The Uber Doctor

Care On Demand is not a real thing.

While the institutes of technology and commercial enterprises are teaming up to make life easier for the upper middle class through apps and financial incentives to commodify everything - physician-based care is one field that I stand for strongly as "un-techy". 

Sure, technology innervates the threads that weave medicine into its tapestry. Without it, our health sciences would be nowhere close to remote surgery, minimally invasive monitoring, and mapping the human biome, and I'd probably be drowning in paperwork and outdated information. And we now have the wonderful capacity to improve health information transmission through photos, emails, phone calls and video visits. 

On almost every level technology is making us better at delivering, understanding and receiving healthcare. Almost. 

Care on Demand - in this age of the tech startup industry - implies immediate, uncommitted, evaluated contact, without concern for the provider as a human. And this is where I put my foot down. 


Because reduced paperwork, improved technical skills, access to biodata and a virtual connection are not the definition of care.

Effective care comes through the efforts of patient and doctor to understand one another over time.

Authentic care is offered through the sharing of the common experience of being in this together.


Care cannot be demanded.

But, just as we see with Yelp, Uber and AirBnB - the on-demand economy - the urge to "Uber" our healthcare system seems to be on the rise.

Don't know what I'm talking about? See:

Want a doctor right now? Find one available online. Check out the reviews. Connect through the app. Pay through the app. Get your service as you prefer it. On demand. No need to cultivate a relationship, a context, an understanding of each other. Just get your answers and review your satisfaction. Preferred answers move certain doctors to the top. The cost? Way less than seeing them in person.

Sounds great, right? In the new "sharing economy" - the on-demand world - no one can hear you working.


To bring doctors into the fold of health tech turns the practice of medicine into a penny hobby on a soapbox.

On-demand healthcare is not a place to find financial stability nor a satisfying profession.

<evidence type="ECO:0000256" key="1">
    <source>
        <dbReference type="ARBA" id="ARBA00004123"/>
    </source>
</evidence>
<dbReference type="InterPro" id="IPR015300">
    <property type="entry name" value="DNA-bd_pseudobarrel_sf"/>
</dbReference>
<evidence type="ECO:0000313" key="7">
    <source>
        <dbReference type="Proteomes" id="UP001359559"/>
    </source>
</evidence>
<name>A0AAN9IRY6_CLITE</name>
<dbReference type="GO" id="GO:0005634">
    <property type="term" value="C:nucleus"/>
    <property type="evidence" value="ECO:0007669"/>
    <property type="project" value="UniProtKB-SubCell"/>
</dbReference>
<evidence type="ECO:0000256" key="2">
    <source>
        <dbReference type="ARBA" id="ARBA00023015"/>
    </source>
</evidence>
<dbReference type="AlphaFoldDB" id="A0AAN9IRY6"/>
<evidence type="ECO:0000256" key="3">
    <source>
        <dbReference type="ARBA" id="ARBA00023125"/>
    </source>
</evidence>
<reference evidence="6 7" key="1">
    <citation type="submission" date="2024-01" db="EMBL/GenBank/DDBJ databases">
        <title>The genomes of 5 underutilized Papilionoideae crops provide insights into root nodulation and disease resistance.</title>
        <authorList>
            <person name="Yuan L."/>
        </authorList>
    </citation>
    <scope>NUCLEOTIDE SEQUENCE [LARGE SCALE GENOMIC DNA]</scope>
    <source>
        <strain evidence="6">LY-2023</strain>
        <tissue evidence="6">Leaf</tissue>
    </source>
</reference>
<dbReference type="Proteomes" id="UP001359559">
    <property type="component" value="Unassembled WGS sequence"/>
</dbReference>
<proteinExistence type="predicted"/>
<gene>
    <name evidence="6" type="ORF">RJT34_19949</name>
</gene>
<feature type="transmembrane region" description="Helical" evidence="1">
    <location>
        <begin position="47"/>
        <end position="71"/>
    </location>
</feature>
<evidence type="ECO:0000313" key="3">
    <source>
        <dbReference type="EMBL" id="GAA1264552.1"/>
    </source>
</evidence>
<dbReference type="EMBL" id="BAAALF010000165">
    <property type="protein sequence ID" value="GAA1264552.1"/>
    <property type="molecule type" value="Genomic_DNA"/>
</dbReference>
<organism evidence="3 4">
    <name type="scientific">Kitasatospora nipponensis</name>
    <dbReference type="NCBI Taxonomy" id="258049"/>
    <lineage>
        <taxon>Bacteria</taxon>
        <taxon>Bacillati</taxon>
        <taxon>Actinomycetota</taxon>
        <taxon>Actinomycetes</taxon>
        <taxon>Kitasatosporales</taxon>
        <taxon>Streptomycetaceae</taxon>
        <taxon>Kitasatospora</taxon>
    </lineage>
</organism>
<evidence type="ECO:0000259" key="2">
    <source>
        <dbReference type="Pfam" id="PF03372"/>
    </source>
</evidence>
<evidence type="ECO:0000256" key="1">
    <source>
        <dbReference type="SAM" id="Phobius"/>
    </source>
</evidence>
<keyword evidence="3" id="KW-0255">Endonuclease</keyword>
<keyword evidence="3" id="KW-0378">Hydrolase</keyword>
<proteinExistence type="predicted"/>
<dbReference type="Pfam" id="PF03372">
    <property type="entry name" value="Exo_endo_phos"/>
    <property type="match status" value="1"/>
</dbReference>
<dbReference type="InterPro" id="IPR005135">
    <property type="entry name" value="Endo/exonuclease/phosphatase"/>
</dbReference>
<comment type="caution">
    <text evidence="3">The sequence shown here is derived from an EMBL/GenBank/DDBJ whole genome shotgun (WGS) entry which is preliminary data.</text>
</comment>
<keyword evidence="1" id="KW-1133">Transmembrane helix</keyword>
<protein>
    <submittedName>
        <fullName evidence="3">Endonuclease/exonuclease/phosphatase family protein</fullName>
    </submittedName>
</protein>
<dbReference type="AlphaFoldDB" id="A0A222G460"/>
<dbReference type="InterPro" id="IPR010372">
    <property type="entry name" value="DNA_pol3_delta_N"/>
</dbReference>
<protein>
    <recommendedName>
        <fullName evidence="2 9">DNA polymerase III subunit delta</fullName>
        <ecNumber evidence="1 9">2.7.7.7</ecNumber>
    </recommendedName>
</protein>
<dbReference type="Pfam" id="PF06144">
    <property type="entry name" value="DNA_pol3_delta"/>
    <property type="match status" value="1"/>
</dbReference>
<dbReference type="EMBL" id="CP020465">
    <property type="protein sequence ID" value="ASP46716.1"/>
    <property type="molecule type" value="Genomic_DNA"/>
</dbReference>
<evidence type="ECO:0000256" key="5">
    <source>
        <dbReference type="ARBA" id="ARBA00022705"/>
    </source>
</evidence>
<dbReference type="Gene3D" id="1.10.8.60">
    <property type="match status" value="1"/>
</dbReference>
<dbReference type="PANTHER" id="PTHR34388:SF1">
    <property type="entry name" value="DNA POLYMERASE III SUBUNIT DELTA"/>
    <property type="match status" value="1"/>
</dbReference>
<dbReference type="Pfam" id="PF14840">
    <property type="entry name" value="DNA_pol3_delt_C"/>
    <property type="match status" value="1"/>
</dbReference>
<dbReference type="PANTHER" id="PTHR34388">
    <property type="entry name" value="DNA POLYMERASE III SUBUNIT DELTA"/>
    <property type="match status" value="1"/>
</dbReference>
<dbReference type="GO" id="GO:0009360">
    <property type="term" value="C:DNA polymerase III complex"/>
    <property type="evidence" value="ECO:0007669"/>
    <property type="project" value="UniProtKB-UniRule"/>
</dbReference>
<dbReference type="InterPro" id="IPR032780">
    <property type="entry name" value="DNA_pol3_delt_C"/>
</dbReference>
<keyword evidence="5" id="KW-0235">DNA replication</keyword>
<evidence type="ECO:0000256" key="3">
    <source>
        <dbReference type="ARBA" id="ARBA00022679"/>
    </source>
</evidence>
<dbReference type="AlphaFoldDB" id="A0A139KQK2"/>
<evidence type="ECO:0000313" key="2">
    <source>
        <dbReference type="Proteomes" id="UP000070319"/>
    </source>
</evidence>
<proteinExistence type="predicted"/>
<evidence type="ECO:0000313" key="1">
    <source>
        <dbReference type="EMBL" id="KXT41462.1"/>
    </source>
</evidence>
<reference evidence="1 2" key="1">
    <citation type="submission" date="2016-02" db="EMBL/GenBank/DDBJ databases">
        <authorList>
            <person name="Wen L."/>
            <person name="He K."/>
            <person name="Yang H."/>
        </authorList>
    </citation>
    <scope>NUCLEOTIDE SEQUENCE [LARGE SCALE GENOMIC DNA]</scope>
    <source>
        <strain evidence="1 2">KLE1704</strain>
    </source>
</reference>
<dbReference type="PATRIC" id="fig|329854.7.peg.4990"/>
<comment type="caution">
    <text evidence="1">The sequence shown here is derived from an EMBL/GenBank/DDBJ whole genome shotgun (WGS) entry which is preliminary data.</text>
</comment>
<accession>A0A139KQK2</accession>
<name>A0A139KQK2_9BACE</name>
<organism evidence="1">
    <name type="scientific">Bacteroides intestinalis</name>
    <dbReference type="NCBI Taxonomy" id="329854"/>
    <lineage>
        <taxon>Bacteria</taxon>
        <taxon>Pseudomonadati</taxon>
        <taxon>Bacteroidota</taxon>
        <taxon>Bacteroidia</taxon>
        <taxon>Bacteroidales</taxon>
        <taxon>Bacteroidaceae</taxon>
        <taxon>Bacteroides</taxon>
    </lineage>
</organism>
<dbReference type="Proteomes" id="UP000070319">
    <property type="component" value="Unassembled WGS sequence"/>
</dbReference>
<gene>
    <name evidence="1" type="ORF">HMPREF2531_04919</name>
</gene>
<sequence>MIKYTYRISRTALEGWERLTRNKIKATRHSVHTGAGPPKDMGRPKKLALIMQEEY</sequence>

Anne-Marie Slaughter articulates the impact of this economy in a way I have not been able to:

"For an Uber driver to earn extra income whenever he or she has time is one thing. But drivers who are actually trying to make a living often receive below-minimum-wage pay and no benefits - no health insurance, workers compensation, unemployment insurance or retirement plans" 

Signing up to be part of crowd sourced commodities, is signing up as a contract worker/consultant without the financial compensation that goes with those careers. To be clear, I am not against convenience based commodity apps. I use Uber in India, because it's way more efficient than hiring taxis. I stay in AirBnB's because I enjoy spending time away in homes and in communities. I sure do like services I can pull up on my phone.  


But  crowd-sourced, on-demand apps are no place for well-trained physicians to be seeking alms. 

Why? Because the convenience of seeing patients online in an on-demand context comes at a financial loss to the provider. In addition, to increase user acquisition and stay competitive in the market, compensation to the providers is based on availability, reviews and people pleasing. This makes for a tenuous healthcare environment. 

Slaughter goes on:

"Some job is better than no job, but the inequities are stark. As New York magazine reports, a platform start-up that connects housecleaners to customers ends up employing homeless people to clean the homes of the prosperous. Even as the entrepreneurs succeed in attracting hundreds of millions in investments from Silicon Valley investors, they do not provide the pay and benefits necessary to allow the service providers they profit from to rent a home of their own."